Being overweight or obese can lead to a range of health problems. Although many different “fad” diets are available, a balanced lifestyle and nutritious diet are the key to healthful living and better weight control. Carrying excess body weight can increase the risk of serious health problems, including heart disease, hypertension, and type 2 diabetes.
Crash diets are not a sustainable solution, whatever perks their proponents might claim them to have. To both lose weight safely and sustain that weight loss over time, it is essential to make gradual, permanent, and beneficial lifestyle changes.
People can lose weight and maintain this loss by taking several achievable steps. These include the following:
1. Eat varied, colorful, nutritionally dense foods
Eat a varied, nutritious diet. Healthful meals and snacks should form the foundation of the human diet. A simple way to create a meal plan is to make sure that each meal consists of 50 percent fruit and vegetables, 25 percent whole grains, and 25 percent protein. Total fiber intake should be 25–30 grams (g) daily.
Eliminate trans fats from the diet, and minimize the intake of saturated fats, which has a strong link with the incidence of coronary heart disease.
Instead, people can consume monounsaturated fatty acids (MUFA) or polyunsaturated fatty acids (PUFA), which are types of unsaturated fat.
2. Keep a food and weight diary
Self-monitoring is a critical factor in successfully losing weight. People can use a paper diary, mobile app, or dedicated website to record every item of food that they consume each day. They can also measure their progress by recording their weight on a weekly basis.
Those who can track their success in small increments and identify physical changes are much more likely to stick to a weight loss regimen.
People can also keep track of their body mass index (BMI) using a BMI calculator.
3. Engage in regular physical activity and exercise
Regular physical activity can help a person lose weight. Regular exercise is vital for both physical and mental health. Increasing the frequency of physical activity in a disciplined and purposeful way is often crucial for successful weight loss.
One hour of moderate-intensity activity per day, such as brisk walking, is ideal. If one hour per day is not possible, the Mayo Clinic suggests that a person should aim for a minimum of 150 minutes every week.
People who are not usually physically active should slowly increase the amount of exercise that they do and gradually increase its intensity. This approach is the most sustainable way to ensure that regular exercise becomes a part of their lifestyle.
In the same way that recording meals can psychologically help with weight loss, people may also benefit from keeping track of their physical activity. Many free mobile apps are available that track a person’s calorie balance after they log their food intake and exercise.
If the thought of a full workout seems intimidating to someone who is new to exercise, they can begin by doing the following activities to increase their exercise levels:
- taking the stairs
- raking leaves
- walking a dog
- playing outdoor games
- parking farther away from a building entrance
- Individuals who have a low risk of coronary heart disease are unlikely to require medical assessment ahead of starting an exercise regimen.
However, prior medical evaluation may be advisable for some people, including those with diabetes. Anyone who is unsure about safe levels of exercise should speak to a healthcare professional.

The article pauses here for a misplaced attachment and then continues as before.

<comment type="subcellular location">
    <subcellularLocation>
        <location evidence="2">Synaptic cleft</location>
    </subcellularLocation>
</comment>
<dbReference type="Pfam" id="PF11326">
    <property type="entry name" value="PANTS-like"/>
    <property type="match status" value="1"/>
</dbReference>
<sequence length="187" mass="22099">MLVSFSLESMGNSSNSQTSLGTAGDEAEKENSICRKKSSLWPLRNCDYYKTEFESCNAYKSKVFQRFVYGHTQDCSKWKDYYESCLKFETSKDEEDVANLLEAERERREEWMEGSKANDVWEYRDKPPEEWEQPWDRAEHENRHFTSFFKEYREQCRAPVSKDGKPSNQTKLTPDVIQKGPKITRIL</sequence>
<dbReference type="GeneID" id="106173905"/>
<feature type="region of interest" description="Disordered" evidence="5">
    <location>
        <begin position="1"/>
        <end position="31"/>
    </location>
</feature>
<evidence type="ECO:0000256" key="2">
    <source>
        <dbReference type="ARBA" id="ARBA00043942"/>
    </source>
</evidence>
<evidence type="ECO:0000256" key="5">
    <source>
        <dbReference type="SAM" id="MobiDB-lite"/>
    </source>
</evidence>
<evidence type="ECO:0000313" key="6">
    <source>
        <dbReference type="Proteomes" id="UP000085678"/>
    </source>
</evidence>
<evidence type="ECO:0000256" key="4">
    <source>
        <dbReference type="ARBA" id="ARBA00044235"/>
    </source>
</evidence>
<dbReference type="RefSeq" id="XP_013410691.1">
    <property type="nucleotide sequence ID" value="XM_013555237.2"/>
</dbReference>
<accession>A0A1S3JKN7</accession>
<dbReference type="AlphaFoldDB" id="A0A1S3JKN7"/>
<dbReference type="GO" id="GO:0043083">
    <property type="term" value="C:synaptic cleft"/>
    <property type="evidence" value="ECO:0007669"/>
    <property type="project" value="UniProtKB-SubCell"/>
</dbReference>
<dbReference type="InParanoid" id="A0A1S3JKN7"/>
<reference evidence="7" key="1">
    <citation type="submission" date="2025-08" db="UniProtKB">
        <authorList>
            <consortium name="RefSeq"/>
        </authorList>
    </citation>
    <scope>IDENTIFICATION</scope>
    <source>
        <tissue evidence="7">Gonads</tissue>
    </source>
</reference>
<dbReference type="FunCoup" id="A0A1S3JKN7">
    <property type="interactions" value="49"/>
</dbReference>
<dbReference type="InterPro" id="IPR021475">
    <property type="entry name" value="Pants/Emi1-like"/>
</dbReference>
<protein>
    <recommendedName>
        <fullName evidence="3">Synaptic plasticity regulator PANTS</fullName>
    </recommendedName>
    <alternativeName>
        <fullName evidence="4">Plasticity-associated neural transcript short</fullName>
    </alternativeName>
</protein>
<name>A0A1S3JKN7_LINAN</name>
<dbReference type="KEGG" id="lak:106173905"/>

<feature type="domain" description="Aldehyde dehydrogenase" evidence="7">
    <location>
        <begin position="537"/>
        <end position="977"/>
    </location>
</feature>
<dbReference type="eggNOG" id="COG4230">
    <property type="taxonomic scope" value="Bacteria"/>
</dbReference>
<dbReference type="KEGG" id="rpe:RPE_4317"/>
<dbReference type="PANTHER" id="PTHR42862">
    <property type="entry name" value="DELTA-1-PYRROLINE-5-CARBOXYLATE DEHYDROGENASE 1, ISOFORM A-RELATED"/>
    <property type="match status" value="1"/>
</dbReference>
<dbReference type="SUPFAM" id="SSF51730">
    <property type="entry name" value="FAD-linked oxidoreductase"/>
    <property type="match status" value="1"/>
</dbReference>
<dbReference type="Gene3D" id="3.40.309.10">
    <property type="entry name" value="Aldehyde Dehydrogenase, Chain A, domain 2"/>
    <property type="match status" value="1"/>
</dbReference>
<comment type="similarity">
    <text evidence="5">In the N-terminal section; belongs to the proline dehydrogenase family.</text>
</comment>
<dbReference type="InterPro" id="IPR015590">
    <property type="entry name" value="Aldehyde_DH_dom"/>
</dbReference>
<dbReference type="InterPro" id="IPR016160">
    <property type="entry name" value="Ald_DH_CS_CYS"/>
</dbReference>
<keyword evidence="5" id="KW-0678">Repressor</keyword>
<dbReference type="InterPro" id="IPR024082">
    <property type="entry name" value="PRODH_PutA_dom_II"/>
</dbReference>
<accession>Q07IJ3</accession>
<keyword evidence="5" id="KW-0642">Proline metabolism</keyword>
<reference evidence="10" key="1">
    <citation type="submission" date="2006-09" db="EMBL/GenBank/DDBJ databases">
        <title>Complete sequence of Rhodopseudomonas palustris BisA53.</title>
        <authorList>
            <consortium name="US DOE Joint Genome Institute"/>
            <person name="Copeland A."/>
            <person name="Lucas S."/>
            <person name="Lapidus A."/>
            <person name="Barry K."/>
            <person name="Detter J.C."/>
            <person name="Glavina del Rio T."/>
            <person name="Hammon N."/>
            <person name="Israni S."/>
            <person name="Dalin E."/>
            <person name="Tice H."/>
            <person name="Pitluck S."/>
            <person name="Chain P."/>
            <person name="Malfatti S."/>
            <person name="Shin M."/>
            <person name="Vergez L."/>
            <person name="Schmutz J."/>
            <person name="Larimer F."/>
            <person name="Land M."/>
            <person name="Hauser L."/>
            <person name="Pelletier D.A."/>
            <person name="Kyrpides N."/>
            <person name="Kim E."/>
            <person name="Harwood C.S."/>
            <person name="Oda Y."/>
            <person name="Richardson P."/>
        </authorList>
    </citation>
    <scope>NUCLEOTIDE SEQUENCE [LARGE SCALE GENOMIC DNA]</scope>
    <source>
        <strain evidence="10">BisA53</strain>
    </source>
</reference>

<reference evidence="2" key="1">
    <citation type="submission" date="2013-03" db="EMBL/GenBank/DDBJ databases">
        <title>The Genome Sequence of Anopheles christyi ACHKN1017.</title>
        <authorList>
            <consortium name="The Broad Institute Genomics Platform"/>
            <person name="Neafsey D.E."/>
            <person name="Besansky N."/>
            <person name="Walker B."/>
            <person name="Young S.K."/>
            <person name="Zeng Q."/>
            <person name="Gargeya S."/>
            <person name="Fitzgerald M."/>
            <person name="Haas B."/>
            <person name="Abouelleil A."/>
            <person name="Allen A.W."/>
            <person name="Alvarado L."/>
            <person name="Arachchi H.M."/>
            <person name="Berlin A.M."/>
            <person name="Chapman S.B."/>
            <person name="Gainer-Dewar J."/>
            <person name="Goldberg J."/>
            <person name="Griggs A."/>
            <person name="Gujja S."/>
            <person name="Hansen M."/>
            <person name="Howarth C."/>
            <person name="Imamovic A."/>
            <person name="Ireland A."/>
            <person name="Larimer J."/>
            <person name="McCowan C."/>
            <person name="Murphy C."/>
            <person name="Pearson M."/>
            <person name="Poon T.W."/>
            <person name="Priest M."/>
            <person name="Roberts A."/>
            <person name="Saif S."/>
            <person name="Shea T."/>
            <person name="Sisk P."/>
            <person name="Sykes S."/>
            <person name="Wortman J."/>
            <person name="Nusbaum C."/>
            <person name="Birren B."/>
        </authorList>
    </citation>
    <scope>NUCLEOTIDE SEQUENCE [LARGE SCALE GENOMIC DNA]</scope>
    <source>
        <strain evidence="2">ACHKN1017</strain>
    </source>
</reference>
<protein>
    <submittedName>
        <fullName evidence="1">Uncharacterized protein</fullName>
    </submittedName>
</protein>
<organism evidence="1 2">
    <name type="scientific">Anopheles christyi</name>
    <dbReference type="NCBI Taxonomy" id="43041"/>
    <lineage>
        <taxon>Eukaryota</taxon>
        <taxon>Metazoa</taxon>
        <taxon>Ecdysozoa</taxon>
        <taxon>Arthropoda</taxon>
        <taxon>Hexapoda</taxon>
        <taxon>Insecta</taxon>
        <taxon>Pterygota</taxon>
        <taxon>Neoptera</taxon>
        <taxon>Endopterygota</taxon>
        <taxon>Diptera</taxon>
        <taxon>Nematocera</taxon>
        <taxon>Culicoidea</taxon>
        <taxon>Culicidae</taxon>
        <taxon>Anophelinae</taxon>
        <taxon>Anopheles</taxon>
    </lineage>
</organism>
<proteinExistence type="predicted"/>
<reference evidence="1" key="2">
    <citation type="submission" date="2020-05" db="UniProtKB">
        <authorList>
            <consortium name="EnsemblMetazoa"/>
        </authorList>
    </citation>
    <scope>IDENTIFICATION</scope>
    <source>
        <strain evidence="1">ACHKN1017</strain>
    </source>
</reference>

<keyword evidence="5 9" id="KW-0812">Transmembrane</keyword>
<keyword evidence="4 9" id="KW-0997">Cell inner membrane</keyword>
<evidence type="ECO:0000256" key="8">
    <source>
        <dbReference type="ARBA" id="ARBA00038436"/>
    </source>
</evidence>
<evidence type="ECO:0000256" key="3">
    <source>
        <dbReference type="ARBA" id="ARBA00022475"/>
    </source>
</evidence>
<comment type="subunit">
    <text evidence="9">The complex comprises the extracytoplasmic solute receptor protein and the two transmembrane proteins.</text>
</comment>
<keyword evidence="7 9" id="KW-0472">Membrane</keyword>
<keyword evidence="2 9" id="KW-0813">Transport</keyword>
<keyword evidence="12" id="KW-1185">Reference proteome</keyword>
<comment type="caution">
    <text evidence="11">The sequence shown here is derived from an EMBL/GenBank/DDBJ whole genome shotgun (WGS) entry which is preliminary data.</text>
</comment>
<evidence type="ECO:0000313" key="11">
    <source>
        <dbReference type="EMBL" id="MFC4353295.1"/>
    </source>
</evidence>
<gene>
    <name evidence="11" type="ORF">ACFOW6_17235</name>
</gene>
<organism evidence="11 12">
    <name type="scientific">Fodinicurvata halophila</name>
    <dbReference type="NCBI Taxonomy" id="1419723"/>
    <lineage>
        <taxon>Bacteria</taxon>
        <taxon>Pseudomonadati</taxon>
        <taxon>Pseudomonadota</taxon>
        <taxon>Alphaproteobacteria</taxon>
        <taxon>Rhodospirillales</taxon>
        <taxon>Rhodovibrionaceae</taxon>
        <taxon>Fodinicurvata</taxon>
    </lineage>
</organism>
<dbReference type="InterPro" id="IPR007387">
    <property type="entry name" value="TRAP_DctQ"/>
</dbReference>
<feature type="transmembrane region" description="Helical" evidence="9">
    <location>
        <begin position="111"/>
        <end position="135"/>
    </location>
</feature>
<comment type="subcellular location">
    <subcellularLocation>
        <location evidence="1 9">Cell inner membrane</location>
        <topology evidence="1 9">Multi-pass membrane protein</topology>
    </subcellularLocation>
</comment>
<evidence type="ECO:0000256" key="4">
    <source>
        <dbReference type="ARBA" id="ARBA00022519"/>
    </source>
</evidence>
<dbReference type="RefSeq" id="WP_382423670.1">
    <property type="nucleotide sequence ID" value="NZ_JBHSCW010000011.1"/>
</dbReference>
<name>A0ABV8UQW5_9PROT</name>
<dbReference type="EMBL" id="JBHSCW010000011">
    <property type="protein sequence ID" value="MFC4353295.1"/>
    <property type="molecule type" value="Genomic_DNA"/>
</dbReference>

4. Eliminate liquid calories
It is possible to consume hundreds of calories a day by drinking sugar-sweetened soda, tea, juice, or alcohol. These are known as “empty calories” because they provide extra energy content without offering any nutritional benefits.
Unless a person is consuming a smoothie to replace a meal, they should aim to stick to water or unsweetened tea and coffee. Adding a splash of fresh lemon or orange to water can provide flavor.
Avoid mistaking dehydration for hunger. An individual can often satisfy feelings of hunger between scheduled meal times with a drink of water.
5. Measure servings and control portions
Eating too much of any food, even low-calorie vegetables, can result in weight gain.
Therefore, people should avoid estimating a serving size or eating food directly from the packet. It is better to use measuring cups and serving size guides. Guessing leads to overestimating and the likelihood of eating a larger-than-necessary portion.
6. Eat mindfully
Many people benefit from mindful eating, which involves being fully aware of why, how, when, where, and what they eat.
Making more healthful food choices is a direct outcome of becoming more in tune with the body.
People who practice mindful eating also try to eat more slowly and savor their food, concentrating on the taste. Making a meal last for 20 minutes allows the body to register all of the signals for satiety.
It is important to focus on being satisfied after a meal rather than full and to bear in mind that many “all natural” or low-fat foods are not necessarily a healthful choice.
People can also consider the following questions regarding their meal choice:
- Is it good “value” for the calorie cost?
- Will it provide satiety?
- Are the ingredients healthful?
- If it has a label, how much fat and sodium does it contain?
7. Stimulus and cue control
Many social and environmental cues might encourage unnecessary eating. For example, some people are more likely to overeat while watching television. Others have trouble passing a bowl of candy to someone else without taking a piece.
By being aware of what may trigger the desire to snack on empty calories, people can think of ways to adjust their routine to limit these triggers.